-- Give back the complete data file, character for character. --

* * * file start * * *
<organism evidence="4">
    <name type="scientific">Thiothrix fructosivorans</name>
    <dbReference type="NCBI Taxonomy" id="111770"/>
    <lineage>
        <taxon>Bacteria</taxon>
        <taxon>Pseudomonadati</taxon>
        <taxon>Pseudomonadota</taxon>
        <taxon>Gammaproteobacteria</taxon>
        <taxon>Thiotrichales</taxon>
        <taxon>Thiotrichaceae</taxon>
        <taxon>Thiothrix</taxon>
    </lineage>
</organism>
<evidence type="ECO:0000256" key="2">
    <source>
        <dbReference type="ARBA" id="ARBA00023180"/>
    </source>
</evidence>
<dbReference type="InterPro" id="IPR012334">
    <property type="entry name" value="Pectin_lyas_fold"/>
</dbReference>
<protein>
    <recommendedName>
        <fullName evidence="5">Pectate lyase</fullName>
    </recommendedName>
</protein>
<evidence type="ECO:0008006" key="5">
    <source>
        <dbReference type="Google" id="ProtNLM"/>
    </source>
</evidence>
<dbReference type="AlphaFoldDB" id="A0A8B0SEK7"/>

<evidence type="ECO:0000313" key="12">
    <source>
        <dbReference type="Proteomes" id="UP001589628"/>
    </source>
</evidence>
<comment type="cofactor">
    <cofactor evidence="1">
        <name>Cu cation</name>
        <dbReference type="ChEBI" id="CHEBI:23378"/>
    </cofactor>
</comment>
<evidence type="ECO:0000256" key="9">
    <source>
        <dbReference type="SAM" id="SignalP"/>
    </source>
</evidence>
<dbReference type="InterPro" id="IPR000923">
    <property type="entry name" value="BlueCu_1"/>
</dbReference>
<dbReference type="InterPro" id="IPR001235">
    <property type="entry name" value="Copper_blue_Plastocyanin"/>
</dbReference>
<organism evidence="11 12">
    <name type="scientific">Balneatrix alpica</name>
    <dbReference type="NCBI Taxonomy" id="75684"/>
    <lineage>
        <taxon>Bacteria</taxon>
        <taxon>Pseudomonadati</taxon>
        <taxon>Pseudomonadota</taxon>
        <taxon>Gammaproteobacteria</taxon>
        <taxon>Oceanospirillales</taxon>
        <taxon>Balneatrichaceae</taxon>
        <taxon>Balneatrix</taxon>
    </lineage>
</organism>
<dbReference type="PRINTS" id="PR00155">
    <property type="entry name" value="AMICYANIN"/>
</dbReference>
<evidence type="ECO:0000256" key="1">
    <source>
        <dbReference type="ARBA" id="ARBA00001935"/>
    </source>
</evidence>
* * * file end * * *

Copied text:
<organism evidence="4">
    <name type="scientific">Thiothrix fructosivorans</name>
    <dbReference type="NCBI Taxonomy" id="111770"/>
    <lineage>
        <taxon>Bacteria</taxon>
        <taxon>Pseudomonadati</taxon>
        <taxon>Pseudomonadota</taxon>
        <taxon>Gammaproteobacteria</taxon>
        <taxon>Thiotrichales</taxon>
        <taxon>Thiotrichaceae</taxon>
        <taxon>Thiothrix</taxon>
    </lineage>
</organism>
<evidence type="ECO:0000256" key="2">
    <source>
        <dbReference type="ARBA" id="ARBA00023180"/>
    </source>
</evidence>
<dbReference type="InterPro" id="IPR012334">
    <property type="entry name" value="Pectin_lyas_fold"/>
</dbReference>
<protein>
    <recommendedName>
        <fullName evidence="5">Pectate lyase</fullName>
    </recommendedName>
</protein>
<evidence type="ECO:0008006" key="5">
    <source>
        <dbReference type="Google" id="ProtNLM"/>
    </source>
</evidence>
<dbReference type="AlphaFoldDB" id="A0A8B0SEK7"/>

<evidence type="ECO:0000313" key="12">
    <source>
        <dbReference type="Proteomes" id="UP001589628"/>
    </source>
</evidence>
<comment type="cofactor">
    <cofactor evidence="1">
        <name>Cu cation</name>
        <dbReference type="ChEBI" id="CHEBI:23378"/>
    </cofactor>
</comment>
<evidence type="ECO:0000256" key="9">
    <source>
        <dbReference type="SAM" id="SignalP"/>
    </source>
</evidence>
<dbReference type="InterPro" id="IPR000923">
    <property type="entry name" value="BlueCu_1"/>
</dbReference>
<dbReference type="InterPro" id="IPR001235">
    <property type="entry name" value="Copper_blue_Plastocyanin"/>
</dbReference>
<organism evidence="11 12">
    <name type="scientific">Balneatrix alpica</name>
    <dbReference type="NCBI Taxonomy" id="75684"/>
    <lineage>
        <taxon>Bacteria</taxon>
        <taxon>Pseudomonadati</taxon>
        <taxon>Pseudomonadota</taxon>
        <taxon>Gammaproteobacteria</taxon>
        <taxon>Oceanospirillales</taxon>
        <taxon>Balneatrichaceae</taxon>
        <taxon>Balneatrix</taxon>
    </lineage>
</organism>
<dbReference type="PRINTS" id="PR00155">
    <property type="entry name" value="AMICYANIN"/>
</dbReference>
<evidence type="ECO:0000256" key="1">
    <source>
        <dbReference type="ARBA" id="ARBA00001935"/>
    </source>
</evidence>